Legally changing one’s name is a much more common event than you might initially think. People seek to change their legal name for a myriad of reasons, such as getting married or getting divorced. Depending on the circumstances under which you are changing your name, you may need to file a petition with the court to effect your name change.
Steps for Changing Your Name
Changing your name for marriage, divorce, or death of a spouse is a relatively simple process. When getting married, you can simply list your new last name along with your former or maiden name on your marriage certificate. The marriage license serves as legal proof of your name change. If you are divorced or in the process, you can file a written notice in the county court clerk’s office and reference your divorce case. Similarly, you can change your name back to your former or maiden name following a spouse’s death by filing notice in the county courthouse along with a copy of your spouse’s death certificate.
Changing your name under most other circumstances requires filing a petition with the court. The petition must specifically state that you seek to change your name, your current name and the name you want to use, and the reason(s) for seeking a name change. You will also need to submit your fingerprints to the state police who will check for any criminal history and note your name change on any criminal records you may have. You must also complete a records check and certify that there are no pending legal matters, judgments, or decrees against you.
You will also need to publish your notice of intention to change your name in two newspapers in the county where you live, although this can be waived if doing so would jeopardize your or a family member’s safety.
Use Your New Name
In one to three months, the court will conduct a hearing at which it will consider your petition. Assuming the court grants your request for a name change, you will then need to take steps to begin using your new name, including updating your driver’s license, Social Security card, voter registration card, or passport to reflect your new name. You will need to submit your marriage certificate, divorce decree, or other court order showing that your name has been lawfully changed.
You will also need to begin using your new name in your personal and professional life, including informing your employer and your bank about your new name (so that you can receive an updated work ID or credit cards) along with friends and family.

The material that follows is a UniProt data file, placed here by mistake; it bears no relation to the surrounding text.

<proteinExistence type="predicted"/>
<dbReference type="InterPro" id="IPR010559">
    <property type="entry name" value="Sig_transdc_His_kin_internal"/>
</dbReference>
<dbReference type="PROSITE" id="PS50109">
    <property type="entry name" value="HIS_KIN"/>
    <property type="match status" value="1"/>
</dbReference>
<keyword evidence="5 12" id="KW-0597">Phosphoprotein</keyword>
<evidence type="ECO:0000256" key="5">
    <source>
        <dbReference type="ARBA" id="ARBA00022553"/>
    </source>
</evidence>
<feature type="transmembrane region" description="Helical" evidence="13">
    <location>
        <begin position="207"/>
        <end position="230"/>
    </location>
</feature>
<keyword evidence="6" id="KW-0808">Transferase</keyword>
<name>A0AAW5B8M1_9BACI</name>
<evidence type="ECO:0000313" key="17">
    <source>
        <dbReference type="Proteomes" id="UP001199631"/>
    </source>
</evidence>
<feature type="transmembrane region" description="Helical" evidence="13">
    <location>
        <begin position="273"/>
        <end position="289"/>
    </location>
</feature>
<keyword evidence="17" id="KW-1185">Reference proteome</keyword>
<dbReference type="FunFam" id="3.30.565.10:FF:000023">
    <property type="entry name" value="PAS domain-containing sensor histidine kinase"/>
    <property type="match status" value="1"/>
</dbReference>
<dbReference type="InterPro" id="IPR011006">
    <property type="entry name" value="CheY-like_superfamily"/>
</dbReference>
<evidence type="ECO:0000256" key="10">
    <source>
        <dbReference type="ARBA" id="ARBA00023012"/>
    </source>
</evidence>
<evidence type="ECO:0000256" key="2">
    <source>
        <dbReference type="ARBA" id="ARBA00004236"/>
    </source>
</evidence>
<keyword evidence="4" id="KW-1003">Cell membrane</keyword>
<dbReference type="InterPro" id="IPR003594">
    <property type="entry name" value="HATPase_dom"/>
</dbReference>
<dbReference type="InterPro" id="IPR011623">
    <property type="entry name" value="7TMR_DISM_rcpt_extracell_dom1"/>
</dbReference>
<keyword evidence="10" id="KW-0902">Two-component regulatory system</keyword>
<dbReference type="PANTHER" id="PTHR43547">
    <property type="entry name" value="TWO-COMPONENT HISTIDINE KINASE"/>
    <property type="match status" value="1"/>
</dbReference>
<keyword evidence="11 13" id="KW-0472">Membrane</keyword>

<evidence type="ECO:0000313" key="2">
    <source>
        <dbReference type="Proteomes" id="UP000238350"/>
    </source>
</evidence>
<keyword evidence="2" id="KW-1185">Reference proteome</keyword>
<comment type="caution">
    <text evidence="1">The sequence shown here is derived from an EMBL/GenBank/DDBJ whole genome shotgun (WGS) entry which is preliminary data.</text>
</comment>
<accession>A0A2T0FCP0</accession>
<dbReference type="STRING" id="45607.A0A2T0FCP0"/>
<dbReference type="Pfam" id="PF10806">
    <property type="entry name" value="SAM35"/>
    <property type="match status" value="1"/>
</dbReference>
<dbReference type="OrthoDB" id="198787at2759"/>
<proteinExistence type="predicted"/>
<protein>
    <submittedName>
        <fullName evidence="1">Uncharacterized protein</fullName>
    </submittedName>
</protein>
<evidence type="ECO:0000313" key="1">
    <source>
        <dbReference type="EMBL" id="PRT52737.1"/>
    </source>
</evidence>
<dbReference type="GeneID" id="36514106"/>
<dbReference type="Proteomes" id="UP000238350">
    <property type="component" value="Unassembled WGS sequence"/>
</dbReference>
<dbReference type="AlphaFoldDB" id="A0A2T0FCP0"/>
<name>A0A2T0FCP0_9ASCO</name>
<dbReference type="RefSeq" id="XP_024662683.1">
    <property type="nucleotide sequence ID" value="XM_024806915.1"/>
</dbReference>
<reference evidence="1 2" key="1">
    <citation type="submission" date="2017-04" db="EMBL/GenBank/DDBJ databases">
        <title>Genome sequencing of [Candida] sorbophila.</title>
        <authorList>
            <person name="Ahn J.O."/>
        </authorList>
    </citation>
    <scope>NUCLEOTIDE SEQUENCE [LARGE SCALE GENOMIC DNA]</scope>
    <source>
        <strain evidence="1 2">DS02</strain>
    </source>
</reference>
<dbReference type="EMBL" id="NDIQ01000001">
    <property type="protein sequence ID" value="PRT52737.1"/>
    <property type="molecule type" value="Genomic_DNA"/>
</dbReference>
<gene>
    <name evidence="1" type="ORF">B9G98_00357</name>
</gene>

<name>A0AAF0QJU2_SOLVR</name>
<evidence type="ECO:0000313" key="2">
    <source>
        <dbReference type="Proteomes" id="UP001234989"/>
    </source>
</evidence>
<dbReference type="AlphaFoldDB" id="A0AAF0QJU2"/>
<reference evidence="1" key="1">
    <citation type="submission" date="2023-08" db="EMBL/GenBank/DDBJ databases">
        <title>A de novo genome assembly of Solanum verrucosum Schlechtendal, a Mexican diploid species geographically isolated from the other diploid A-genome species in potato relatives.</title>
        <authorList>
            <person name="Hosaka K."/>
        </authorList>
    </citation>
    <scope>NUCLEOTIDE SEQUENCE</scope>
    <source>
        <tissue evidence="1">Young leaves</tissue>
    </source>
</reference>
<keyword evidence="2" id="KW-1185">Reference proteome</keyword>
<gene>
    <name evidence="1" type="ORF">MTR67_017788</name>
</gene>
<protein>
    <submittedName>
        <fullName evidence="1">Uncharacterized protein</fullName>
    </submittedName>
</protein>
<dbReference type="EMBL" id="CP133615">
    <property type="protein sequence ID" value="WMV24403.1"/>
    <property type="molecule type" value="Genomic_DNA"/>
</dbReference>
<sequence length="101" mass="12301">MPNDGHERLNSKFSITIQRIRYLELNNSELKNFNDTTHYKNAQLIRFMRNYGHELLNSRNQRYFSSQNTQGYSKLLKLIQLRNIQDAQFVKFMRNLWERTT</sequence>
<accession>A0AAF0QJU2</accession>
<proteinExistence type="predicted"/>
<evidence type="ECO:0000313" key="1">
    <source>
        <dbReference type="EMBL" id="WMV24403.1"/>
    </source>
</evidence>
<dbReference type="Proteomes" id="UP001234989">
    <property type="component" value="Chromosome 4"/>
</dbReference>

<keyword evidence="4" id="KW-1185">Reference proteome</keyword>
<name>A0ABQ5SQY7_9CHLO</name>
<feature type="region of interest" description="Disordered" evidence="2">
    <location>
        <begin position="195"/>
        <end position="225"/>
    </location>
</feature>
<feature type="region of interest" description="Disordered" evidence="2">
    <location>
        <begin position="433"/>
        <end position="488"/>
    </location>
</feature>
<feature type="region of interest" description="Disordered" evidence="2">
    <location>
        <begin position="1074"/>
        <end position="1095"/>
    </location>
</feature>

Limitations on Name Changes
Although you may generally change your name to whatever you like, there are a few general limitations on name changes, including:
- Changing your name to avoid criminal liability or to hide from creditors
- Changing your name to facilitate the commission of a crime
- Changing your name with the intention to mislead other (such as taking a celebrity’s name, unless you can offer a reason for the name change that is unrelated to the celebrity)
- Using numerals or punctuation (although you can use words to spell out numbers, like “One” or “Two”)
- Changing your name to anything that would be considered offensive or obscene
Contact a Colmar Family Law Attorney for a Consultation About Changing Your Name in Pennsylvania Today
If you are thinking about filing for divorce, or if you have already started the divorce process and are dealing with another matter such as child custody, child support, or division of assets, you need to speak with a qualified attorney. The Pennsylvania family law attorneys at Rubin, Glickman, Steinberg & Gifford, P.C. represent clients throughout Southeastern Pennsylvania, including Doylestown, Lansdale, King of Prussia, and Norristown. We understand how challenging this time can be for you, which is why we will fight hard to protect your interests, and the interests of your loved ones, throughout the legal process. Call us at (215) 822-7575 or fill out our confidential contact form to schedule a consultation. We have an office conveniently located at 2605 N. Broad St., Colmar, PA 18915, as well as an office located in Newtown, Pennsylvania.
The articles on this blog are for informative purposes only and are no substitute for legal advice or an attorney-client relationship. If you are seeking legal advice, please contact our law firm directly.